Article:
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The Edge Says U2’s SiriusXM Channel Has ‘Power to Engage in an Emotional and Deep Way’

U2 guitarist The Edge dialed in from Dublin to talk about U2's upcoming SiriusXM channel U2 X-Radio and why he's psyched to have the band's fans get in on the action.

There are very few career milestones left to tick off on U2‘s bucket list. But come Wednesday (July 1), the Rock and Roll Hall of Famers will add another important first to their hefty warchest of accomplishments: satellite radio channel bosses.

After broadcasting their hearts, souls and social justice pleas to millions across the globe for decades, Bono, The Edge, Larry Mullen and Adam Clayton will bring their talents to SiriusXM with the launch of the U2 X-Radio Channel (32 on your dial).

And in typical U2 fashion, what’s on tap goes well beyond the expected. Among the shows slated for the channel are “Plays U2,” in which fellow artists and friends — including first-up pal Matthew McConaughey — will talk about and play their favorite U2 songs, as well as “Desire,” hosted by the band’s most fervent fans, who will tell their personal stories about the group and playing their U2 highlights. There will also be the weekend kickstarter “Discothèque,” a dance show of U2 remixes and club mixes along with electronic music from other artists and friends hosted by their old friend, DJ Paul Oakenfold.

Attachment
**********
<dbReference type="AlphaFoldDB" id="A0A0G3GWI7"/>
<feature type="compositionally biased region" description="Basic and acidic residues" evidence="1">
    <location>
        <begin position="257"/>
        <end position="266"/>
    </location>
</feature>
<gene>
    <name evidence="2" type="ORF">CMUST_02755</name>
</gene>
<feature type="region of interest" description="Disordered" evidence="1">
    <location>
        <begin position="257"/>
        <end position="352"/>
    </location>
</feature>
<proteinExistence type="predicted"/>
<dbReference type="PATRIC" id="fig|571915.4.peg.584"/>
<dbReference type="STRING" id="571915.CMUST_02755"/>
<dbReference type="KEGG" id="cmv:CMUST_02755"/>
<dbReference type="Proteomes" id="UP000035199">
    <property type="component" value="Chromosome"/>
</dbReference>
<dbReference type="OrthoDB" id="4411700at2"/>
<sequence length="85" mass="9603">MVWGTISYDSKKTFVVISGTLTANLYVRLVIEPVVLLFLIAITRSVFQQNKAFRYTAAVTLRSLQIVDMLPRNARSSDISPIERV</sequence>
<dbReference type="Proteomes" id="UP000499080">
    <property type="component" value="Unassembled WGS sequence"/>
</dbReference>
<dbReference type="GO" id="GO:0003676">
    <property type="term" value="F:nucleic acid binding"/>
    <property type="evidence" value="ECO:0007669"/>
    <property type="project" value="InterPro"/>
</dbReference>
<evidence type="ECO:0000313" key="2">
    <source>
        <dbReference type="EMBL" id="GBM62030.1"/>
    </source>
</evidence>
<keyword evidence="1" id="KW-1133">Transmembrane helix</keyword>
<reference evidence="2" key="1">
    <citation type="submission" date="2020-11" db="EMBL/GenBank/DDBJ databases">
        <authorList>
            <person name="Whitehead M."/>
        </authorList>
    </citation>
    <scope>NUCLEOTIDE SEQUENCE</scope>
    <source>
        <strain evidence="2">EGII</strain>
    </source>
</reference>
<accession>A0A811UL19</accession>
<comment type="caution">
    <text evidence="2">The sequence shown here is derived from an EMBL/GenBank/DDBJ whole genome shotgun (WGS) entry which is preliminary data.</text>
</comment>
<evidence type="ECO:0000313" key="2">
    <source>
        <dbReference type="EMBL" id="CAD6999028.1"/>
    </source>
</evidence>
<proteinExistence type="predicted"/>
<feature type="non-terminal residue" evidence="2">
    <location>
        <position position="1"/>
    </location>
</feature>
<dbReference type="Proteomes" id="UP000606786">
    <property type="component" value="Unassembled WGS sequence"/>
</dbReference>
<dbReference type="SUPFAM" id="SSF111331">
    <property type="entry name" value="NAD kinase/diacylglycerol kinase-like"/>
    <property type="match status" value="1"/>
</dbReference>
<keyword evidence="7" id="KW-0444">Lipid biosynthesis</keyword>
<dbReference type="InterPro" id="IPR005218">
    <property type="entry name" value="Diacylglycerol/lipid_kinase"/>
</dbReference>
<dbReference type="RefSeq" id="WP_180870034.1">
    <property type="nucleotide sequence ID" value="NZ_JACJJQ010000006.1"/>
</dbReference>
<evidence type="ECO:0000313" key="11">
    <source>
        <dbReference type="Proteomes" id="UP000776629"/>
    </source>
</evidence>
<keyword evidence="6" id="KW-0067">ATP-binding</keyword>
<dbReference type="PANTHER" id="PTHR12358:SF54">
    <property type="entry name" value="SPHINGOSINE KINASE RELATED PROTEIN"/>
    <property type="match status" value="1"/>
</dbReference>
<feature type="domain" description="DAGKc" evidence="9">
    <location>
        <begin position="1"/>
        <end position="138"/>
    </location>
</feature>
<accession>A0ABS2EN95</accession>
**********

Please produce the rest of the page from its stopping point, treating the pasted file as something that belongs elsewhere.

Singer Bono will get behind the microphone for “Bono Calling,” described as an exploration of “seven questions about life, work, hope and the future with guests from every discipline, from world leaders to local activists to movie stars.” The first episode will find Bono dialing up Chris Rock. “Elevation” is a weekly show “celebrating good news and ideas from the worlds of science, medicine, faith and the arts,” hosted by Irish broadcaster/writer John Kelly. The series promises to feature music and poetry, as well as interview with artists, activists, thinkers, scholars and the occasional U2 member; the first guest is civil rights attorney and author Bryan Stevenson (Just Mercy).


Guitarist The Edge also gets his own show, “Close to The Edge,” on which he’ll commune with fellow musicians, artists and thinkers for a series of deep-dive conversations about the creative process. And the whole thing will kick off with a two-hour mixtape of songs personally chosen by the band.

Prior to launch, Billboard spoke to The Edge from his quarantine location at home in Dublin about his radio dreams as a teenager, the bonus of launching during a lockdown and why it was so important to get fans in the mix on U2 X-Radio.

I feel like someone once said being in a band is like being in a gang, and here you are bringing your gang along with you on this trip. You’ve got old friends such as Gavin Friday, Paul Oakenfold, Bill Flanagan, John Kelly. It sounds like you’ve built the ultimate clubhouse.

[Laughs.] It feels a bit like that, in a great way. The common thread being a love of music.

Some kids dream of being stand-up comedians, maybe rock stars. As a kid were you obsessed with radio? Did you ever dream of being a DJ and having your own radio show?